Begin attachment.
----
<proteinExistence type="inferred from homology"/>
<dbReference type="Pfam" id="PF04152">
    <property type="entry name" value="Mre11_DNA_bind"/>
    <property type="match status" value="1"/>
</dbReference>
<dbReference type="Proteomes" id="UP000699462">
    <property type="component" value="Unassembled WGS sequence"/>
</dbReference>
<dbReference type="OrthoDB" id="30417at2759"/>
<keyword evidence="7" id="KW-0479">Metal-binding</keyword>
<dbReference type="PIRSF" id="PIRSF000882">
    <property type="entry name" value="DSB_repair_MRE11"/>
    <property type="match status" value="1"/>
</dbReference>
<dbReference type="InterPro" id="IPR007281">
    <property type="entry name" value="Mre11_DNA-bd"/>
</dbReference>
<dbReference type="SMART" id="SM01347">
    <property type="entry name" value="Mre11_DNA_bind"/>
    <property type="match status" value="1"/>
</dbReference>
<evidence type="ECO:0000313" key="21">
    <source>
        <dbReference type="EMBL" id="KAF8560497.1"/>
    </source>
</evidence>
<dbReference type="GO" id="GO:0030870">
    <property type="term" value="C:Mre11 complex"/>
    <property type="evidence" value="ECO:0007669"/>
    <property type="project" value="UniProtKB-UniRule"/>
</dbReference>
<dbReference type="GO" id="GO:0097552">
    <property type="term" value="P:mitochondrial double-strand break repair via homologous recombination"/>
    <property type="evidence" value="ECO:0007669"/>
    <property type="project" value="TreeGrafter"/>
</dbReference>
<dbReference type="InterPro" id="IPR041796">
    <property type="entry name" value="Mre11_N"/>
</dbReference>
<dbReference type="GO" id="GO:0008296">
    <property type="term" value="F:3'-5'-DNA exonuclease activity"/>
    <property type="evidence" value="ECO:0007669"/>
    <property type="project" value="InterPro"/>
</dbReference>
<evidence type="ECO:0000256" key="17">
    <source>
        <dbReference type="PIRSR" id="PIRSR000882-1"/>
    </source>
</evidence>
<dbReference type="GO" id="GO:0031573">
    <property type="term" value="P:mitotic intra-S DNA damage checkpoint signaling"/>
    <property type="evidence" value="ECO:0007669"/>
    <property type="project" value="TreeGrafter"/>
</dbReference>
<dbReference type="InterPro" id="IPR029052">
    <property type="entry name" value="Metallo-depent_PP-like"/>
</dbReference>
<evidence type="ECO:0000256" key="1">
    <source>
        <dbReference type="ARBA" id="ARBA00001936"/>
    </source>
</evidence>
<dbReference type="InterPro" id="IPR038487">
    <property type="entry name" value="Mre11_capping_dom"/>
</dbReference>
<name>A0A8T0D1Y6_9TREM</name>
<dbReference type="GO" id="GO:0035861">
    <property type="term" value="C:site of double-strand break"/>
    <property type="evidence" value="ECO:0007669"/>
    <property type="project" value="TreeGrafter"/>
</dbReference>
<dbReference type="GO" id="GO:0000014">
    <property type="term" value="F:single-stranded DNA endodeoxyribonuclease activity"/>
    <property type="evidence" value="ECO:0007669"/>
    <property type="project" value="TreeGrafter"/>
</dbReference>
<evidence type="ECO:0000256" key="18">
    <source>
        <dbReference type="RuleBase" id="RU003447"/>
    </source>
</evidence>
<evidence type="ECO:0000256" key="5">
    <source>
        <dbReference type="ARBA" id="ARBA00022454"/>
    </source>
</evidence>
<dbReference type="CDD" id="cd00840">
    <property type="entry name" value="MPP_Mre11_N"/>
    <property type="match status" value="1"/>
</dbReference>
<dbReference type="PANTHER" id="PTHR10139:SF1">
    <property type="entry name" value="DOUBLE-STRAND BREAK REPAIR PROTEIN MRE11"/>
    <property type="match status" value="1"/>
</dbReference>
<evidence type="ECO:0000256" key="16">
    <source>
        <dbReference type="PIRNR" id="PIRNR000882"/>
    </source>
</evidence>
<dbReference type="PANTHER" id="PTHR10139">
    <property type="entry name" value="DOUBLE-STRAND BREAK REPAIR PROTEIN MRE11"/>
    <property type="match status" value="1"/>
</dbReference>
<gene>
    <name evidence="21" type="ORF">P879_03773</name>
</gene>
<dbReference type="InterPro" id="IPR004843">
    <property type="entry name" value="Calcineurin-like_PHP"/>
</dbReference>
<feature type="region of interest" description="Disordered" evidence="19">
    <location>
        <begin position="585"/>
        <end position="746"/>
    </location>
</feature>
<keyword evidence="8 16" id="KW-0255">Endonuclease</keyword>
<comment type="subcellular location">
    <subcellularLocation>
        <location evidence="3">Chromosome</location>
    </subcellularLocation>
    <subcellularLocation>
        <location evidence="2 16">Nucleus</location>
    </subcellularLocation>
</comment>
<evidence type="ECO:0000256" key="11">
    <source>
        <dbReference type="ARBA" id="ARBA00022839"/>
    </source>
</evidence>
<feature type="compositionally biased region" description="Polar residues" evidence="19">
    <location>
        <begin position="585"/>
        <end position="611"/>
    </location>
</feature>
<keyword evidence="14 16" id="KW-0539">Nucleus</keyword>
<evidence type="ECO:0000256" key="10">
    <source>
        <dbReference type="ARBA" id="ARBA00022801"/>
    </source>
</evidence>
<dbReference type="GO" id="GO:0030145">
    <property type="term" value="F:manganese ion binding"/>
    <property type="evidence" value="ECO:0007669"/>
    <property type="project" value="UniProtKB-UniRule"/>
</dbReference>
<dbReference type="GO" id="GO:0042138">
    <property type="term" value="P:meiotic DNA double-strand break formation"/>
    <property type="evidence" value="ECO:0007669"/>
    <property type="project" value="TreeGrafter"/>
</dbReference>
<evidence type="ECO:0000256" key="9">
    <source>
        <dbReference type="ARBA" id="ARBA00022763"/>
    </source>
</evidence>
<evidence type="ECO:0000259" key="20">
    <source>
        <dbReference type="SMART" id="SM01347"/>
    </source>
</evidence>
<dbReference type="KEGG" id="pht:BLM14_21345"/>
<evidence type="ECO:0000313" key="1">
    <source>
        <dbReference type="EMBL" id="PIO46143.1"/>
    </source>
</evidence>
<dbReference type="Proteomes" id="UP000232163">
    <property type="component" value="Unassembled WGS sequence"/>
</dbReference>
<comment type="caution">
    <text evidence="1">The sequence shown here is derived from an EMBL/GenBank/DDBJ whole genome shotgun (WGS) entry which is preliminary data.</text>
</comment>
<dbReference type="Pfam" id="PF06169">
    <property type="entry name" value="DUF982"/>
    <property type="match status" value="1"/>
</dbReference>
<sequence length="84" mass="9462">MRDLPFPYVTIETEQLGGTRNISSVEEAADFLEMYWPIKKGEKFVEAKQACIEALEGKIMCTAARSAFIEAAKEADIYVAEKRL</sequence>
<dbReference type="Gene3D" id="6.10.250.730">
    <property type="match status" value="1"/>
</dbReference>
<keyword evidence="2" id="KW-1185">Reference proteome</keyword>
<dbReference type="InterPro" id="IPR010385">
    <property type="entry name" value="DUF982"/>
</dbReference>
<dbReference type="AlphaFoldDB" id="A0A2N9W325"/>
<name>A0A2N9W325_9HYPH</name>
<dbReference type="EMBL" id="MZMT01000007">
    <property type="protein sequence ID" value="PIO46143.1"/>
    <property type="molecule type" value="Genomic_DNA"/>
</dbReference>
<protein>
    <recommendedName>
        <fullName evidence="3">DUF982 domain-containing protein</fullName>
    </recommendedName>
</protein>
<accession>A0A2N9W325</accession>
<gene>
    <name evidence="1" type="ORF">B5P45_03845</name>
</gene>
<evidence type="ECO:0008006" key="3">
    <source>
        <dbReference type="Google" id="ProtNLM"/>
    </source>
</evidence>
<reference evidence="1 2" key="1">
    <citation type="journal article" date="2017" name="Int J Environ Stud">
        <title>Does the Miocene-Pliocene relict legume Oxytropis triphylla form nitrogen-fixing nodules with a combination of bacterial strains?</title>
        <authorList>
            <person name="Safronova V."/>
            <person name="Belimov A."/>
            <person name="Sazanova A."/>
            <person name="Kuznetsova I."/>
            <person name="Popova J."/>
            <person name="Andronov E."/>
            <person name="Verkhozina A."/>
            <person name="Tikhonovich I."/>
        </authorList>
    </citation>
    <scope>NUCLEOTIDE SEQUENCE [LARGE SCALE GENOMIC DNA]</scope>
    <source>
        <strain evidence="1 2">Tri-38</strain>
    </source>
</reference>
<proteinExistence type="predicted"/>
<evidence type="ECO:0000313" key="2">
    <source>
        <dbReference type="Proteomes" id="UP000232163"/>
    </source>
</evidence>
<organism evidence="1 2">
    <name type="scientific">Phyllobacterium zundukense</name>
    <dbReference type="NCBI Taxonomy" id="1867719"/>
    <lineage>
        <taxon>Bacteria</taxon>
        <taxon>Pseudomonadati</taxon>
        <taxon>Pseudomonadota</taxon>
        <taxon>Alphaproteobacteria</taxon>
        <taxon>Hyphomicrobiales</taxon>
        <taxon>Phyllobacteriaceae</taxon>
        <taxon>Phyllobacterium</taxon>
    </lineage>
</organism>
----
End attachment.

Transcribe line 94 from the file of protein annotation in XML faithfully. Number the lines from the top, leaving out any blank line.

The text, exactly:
</dbReference>